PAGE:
ELKHART — An Elkhart city councilman’s comments about race and sharing community facilities between city districts continues to receive attention two weeks after they were made.
At a May 6 meeting, City Council decided in two 8-1 votes to reopen the Tolson Center by moving the Parks & Recreation Department’s administration to the center.
Richard Shively, R-1, voted against the plan, arguing that a long-term plan had not been presented.
He also expressed concern that the center would only really be open to some segments of the city’s population, no matter where they reside.
“We’ve heard the comments about how, ‘We don’t want white people.’ That white people can’t understand black children,” Shively said on May 6.
That appeared to get the attention of the audience and some elected officials.
At the council meeting this week, Brent Curry, D-5, took up the topic, saying he had been asked to do so by people living in Shively’s district.
“They were very offended by your comments at the last meeting, about Tolson and what one district has versus another district, and they wanted me to make sure I let you know they were offended by your comments,” Curry said Monday. “So now you know.”
At the May 6 meeting, Shively had complained that too much attention is given to the Tolson Center and south Elkhart. He asked why some efforts that are now set to take place at Tolson won’t also happen at High Dive Pavilion and other city facilities around town.
“We have poor people, we have disadvantaged people as well. Why is it that the south side gets so much attention? Why is so much focus there? What about us?” Shively said.
Mayor Tim Neese also spoke at this week’s meeting, thanking City Council for approving the plan for the Tolson Center.
He specifically pointed to Brian Dickerson, R-at large, and David Henke, R-3, for speaking “very eloquently” about the future of the Tolson Center.
“Councilmember Curry spoke about the diversity of the city, specifically your district,” Neese said, speaking to Curry. “And your words reflected much wisdom.”
The mayor then switched his attention to Shively.
“Sir Shively, you apparently didn’t get the memo that there are some things you just don’t say, because they’re counterproductive. You seem to possess an inner anger that, I think, if it were modified and redirected, there could be a great deal of positive influence and constructive accomplishments,” Neese said.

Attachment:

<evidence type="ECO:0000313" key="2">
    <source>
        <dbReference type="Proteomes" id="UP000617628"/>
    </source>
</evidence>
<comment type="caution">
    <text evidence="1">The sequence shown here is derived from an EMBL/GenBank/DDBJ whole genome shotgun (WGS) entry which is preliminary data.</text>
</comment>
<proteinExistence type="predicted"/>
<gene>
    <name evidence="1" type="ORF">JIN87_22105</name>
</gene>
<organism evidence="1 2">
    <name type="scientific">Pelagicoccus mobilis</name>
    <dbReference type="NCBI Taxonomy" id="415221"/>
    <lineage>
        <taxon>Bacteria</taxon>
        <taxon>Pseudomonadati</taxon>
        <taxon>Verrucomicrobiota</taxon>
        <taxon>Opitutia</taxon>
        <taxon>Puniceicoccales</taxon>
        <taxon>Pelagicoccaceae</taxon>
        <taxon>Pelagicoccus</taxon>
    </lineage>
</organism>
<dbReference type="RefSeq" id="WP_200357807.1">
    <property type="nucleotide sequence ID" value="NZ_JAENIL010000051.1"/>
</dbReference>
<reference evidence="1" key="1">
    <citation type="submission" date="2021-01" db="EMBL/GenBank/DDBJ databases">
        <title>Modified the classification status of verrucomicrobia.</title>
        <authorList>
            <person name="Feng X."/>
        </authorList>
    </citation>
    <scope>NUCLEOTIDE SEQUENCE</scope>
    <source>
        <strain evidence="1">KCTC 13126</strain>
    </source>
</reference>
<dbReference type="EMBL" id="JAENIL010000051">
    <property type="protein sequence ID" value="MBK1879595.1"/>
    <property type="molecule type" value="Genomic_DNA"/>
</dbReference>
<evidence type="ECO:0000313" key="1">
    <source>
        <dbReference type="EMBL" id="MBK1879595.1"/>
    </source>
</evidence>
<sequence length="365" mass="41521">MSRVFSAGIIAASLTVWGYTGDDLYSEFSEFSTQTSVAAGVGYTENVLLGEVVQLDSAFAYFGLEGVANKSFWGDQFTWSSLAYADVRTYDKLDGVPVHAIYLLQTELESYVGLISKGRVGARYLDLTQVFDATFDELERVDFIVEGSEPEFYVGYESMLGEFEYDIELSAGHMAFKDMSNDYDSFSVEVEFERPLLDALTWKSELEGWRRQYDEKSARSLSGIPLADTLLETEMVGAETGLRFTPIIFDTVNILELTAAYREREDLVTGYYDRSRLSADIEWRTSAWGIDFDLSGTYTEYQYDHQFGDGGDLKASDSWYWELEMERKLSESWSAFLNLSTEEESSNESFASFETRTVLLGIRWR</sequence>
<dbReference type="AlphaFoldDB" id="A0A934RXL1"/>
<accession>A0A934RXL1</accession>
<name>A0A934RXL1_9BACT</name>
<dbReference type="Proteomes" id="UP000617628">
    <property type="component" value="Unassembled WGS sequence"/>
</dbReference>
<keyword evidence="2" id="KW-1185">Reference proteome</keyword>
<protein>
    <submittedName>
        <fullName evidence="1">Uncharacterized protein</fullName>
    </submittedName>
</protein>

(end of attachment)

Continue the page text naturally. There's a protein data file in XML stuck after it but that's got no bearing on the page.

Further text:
He specifically addressed Shively’s concern about the south side of the city getting too much attention.
“You were correct May 6, in the meeting, when you said that your district does not have a facility like the Tolson Center. But your district does have the Boys & Girls Club, the Lerner Theatre, most of the RiverWalk, the River District, the Aquatics Center and also the Flaherty & Collins apartments. These are all, in my opinion, very impressive features of this city,” Neese said.
Henke encouraged Curry to direct Shively’s constituents to call Shively and speak with their city councilman when they have concerns.
“I would hope that all of us, which have the opportunity to either be misrepresented or otherwise, would have that same opportunity. Lord knows there was plenty of name-calling on both sides through the two years of discussion,” Henke said.
He pointed out that he has been called things he didn’t like, but that he doesn’t want to spend time talking about that.
“We’re trying to get past this, we’re trying to move on, we’re trying not to offend and keep a wound open, so I would hope that people will do the responsible thing and call Dr. Shively personally, meet with him personally,” Henke said.
Shively after the meeting said he did not want to comment on the exchange.
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